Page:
Over 27 years ago, David Lang, Michael Gordon, and Julia Wolfe set out on a path towards creating a home for experimental music. Over the past three weeks I have been totally immersed in one of their many great achievements, the Bang on a Can festival at Mass Moca. Bang hand picks 10 composers and 27 instrumentalists from around the world to live at Mass Moca and collaborate.
The results have been absolutely stunning, and the fellows are left wondering why life cannot always be like this. We have the gift of an unbelievably creative community with an inspiring home and nothing to do but make shit happen. We spend our days rehearsing with colleagues and mentors on some of the great experimental music, learning to play the music of Senegal and Cuba, brainstorming short and long term projects over beers, executing truly collaborative projects in a gallery of our choosing, and enjoying the onslaught of face-melting performances. I am overdosing on fun and life is good.
Bang on a Can shines a light on the gaping holes in the logic of conservatories in the United States. I’ve seen composers struggle to get more than a few performances a year, and instrumentalists brush off composers like they are one of a thousand obstacles in the way of success. The conservatory can sometimes feel like a self imposed(and expensive) jail cell for insane people striving for an unattainable goal. Conservatories are failing to teach students that there is not enough room for everyone in the classical music world. They instill this fear that if one does not practice standard rep 6 hours per day they won’t achieve the holy grail of a seat in a major orchestra. What they leave out of the curriculum is the fact that there are endless paths a musician can take towards bringing music to people who need it, and the path is way more desirable when friends walk together. Banglewood provides the perfect setting for friends to find each other and explore.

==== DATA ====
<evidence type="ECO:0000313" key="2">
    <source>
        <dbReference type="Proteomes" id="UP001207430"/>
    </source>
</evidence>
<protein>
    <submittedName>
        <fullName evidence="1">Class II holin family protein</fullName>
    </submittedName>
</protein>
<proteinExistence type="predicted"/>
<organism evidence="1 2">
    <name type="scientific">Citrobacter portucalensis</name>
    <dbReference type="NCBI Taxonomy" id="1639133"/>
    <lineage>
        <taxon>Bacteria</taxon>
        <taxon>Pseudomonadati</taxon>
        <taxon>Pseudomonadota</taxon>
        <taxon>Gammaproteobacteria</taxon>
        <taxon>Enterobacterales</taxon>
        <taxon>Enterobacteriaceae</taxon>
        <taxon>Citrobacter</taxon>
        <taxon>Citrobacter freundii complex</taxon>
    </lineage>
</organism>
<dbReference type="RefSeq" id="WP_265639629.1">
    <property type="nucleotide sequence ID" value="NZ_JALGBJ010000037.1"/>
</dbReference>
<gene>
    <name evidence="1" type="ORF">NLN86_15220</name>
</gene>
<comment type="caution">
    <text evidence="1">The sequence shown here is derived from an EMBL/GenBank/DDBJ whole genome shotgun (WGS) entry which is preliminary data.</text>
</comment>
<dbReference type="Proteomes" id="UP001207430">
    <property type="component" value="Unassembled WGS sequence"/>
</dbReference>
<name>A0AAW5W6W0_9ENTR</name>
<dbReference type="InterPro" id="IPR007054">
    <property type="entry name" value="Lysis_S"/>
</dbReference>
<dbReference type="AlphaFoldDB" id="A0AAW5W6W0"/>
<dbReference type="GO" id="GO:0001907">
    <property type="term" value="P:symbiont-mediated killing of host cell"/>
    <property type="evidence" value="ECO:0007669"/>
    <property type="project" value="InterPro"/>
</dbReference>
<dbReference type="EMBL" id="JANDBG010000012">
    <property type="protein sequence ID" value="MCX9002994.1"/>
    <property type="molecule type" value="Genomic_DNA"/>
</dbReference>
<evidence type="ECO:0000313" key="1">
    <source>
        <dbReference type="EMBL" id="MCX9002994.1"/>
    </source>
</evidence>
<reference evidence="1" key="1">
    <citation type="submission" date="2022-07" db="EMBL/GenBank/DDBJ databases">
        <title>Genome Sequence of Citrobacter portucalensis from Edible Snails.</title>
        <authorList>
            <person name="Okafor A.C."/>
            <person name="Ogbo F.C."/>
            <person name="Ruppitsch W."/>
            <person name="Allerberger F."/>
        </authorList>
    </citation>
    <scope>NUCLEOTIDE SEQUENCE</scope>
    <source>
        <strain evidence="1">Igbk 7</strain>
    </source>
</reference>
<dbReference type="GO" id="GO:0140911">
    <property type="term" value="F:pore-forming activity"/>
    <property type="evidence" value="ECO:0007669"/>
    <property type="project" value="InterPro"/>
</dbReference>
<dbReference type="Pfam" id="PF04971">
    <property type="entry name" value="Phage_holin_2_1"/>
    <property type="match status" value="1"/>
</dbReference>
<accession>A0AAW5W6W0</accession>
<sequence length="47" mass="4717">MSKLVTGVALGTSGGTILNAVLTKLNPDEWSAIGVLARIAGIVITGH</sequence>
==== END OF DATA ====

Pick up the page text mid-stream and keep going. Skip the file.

The system is broken, and Bang on a Can is fixing it. The orchestral bubble is bursting and the the hipness of new music is on the rise. Since the inaugural festival 12 years ago, the number of new music ensembles has exploded. One can hear new music in New York City practically every night of the week. Fellows are taking this infectious collaborative energy at Mass Moca and bringing it to their respective cities. Fellows are getting shit done. Concurrently, orchestras are striking, going bankrupt, and folding. Conservatories better hop on this bandwagon quick. They are missing out on an opportunity to change the world.
Do yourself a favor and explore the music of Adam Cuthbert, Erik DeLuca, Alex Dowling, Stephen Feigenbaum, Ben Hjertmann, Finola Merivale, Emma O’Halloran, Brendon Randall-Myers, Max Stoffregen, and Liza White. These are some of the new friends that Friction Quartet will walk with. Excuse me while I have my mind blown for 6 hours at the marathon tonight.